Admit it. You didn’t see this coming. When the Chicago White Sox acquired third baseman Conor Gillaspie from the San Francisco Giants early in spring training, you may have thought it was a good deal, or that Gillaspie had the potential to be a nice piece for the Sox.
You probably didn’t predict that by May he’d be perhaps the White Sox’s most valuable player.
Either way, he is.
It’s hard to imagine where the White Sox would be in 2013 without Gillaspie, who by all accounts is the best positional player on the team thus far.
Perhaps most importantly, Gillaspie has been a great asset in the clutch (as he was in yesterday’s victory over the Texas Rangers) en route to an impressive 0.44 Win Probability Added (WPA).
While some of the value numbers (fWAR and bWAR) are relatively meager in comparison to league contemporaries—Gillaspie ranks around 70th in league fWAR—his contribution to an otherwise disappointing White Sox team has kept them alive in a still wide-open American League Central.
How is this happening? How did waiver-wire fodder turn into the team’s most valuable player?
One might argue that all Gillaspie needed was a chance. While he seemingly came out of nowhere, Gillaspie was in the majors as far back as 2008, the year he was drafted. Of course, if you’re familiar with his career, you’ll know that Gillaspie only made it in 2008 as September call-up, an agreed-upon arrangement when he signed his first contract.
Still, though, Gillaspie had every right over the last few years to make a full-time roster. His career .287/.358/.420 minor league batting line speaks to someone who definitely had the credentials to be an everyday player.
The San Francisco Giants have been notoriously slow and uneasy on placing younger players on their everyday roster—and even worse for Gillaspie, he was blocked by the Giants’ most potent hitter, “The Big Panda” Pablo Sandoval.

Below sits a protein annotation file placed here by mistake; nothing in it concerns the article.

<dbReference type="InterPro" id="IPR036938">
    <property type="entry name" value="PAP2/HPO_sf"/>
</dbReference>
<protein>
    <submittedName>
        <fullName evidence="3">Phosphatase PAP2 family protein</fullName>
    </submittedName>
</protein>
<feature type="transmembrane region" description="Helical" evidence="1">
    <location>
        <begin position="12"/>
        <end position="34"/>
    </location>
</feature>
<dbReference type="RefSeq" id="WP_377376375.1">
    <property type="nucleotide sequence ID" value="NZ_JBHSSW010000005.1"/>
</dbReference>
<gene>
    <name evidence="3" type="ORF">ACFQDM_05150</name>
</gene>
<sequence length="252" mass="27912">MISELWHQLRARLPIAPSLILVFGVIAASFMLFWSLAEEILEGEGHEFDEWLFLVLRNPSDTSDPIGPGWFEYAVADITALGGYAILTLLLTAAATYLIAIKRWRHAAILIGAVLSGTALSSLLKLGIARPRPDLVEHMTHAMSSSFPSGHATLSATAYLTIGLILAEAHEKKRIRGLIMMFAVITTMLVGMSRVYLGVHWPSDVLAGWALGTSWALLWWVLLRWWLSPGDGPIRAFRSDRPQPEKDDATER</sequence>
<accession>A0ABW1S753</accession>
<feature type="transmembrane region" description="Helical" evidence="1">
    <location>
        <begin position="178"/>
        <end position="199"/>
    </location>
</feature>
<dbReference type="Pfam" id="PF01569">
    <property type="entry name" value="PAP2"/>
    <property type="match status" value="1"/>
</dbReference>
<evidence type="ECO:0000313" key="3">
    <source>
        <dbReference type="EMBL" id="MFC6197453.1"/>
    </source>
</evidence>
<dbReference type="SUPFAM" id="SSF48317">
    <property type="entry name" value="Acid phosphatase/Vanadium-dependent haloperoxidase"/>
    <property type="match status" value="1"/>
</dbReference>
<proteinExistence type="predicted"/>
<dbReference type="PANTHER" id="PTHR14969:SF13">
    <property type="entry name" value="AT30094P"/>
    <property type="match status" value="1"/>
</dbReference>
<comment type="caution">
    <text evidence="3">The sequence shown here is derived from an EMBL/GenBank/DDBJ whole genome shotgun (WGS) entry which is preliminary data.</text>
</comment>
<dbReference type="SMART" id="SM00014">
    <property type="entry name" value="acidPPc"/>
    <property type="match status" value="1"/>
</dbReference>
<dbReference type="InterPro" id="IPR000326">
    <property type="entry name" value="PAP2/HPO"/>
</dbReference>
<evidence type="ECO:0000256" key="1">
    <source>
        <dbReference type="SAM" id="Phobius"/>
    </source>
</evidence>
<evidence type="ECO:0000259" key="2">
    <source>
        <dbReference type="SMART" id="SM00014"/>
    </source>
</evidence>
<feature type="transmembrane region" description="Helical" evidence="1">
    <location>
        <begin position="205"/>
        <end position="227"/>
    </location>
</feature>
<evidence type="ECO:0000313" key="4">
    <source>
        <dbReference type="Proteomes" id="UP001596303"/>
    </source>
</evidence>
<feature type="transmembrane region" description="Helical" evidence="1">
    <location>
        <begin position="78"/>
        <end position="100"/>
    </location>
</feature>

One team’s trash is another team’s treasure, though, and Gillaspie has definitely been that.
There are a few red flags, though. Gillaspie’s out-of-this-world .400 BABIP suggests some regression could occur in the next few months. That’s a completely unsustainable number—especially given his career .306 BABIP.
Likewise, Gillaspie has done most of his damage against fastballs this year. Not that it’s something out of the ordinary, but you wonder if teams will recognize his penchant for fastballs and start throwing him more off-speed stuff. Currently, Gillaspie stands at 4.1wFB (Fastball runs above average—via Fangraphs.com).
That is far and away the best versus-fastball number on the White Sox. Strangely enough, the player second in White Sox wFB is fellow surprise contributor Tyler Greene (3.1).
All in all, Gillaspie has been a great asset. Not only has he shown great ability at the plate, but he’s also been a plus defender all year for the Pale Hose. His 1.8 UZR and 17.2 UZR/150 suggest the White Sox have themselves one of the more valuable defensive third basemen in the league thus far.
Even without the stats, Gillaspie has been flashing some great leather, making both the easy and difficult plays look routine.
Can he keep it up? Time will tell. Even if he regresses a bit, Gillaspie has made his mark on the White Sox through the first month of the season and has undoubtedly put his career back on track.
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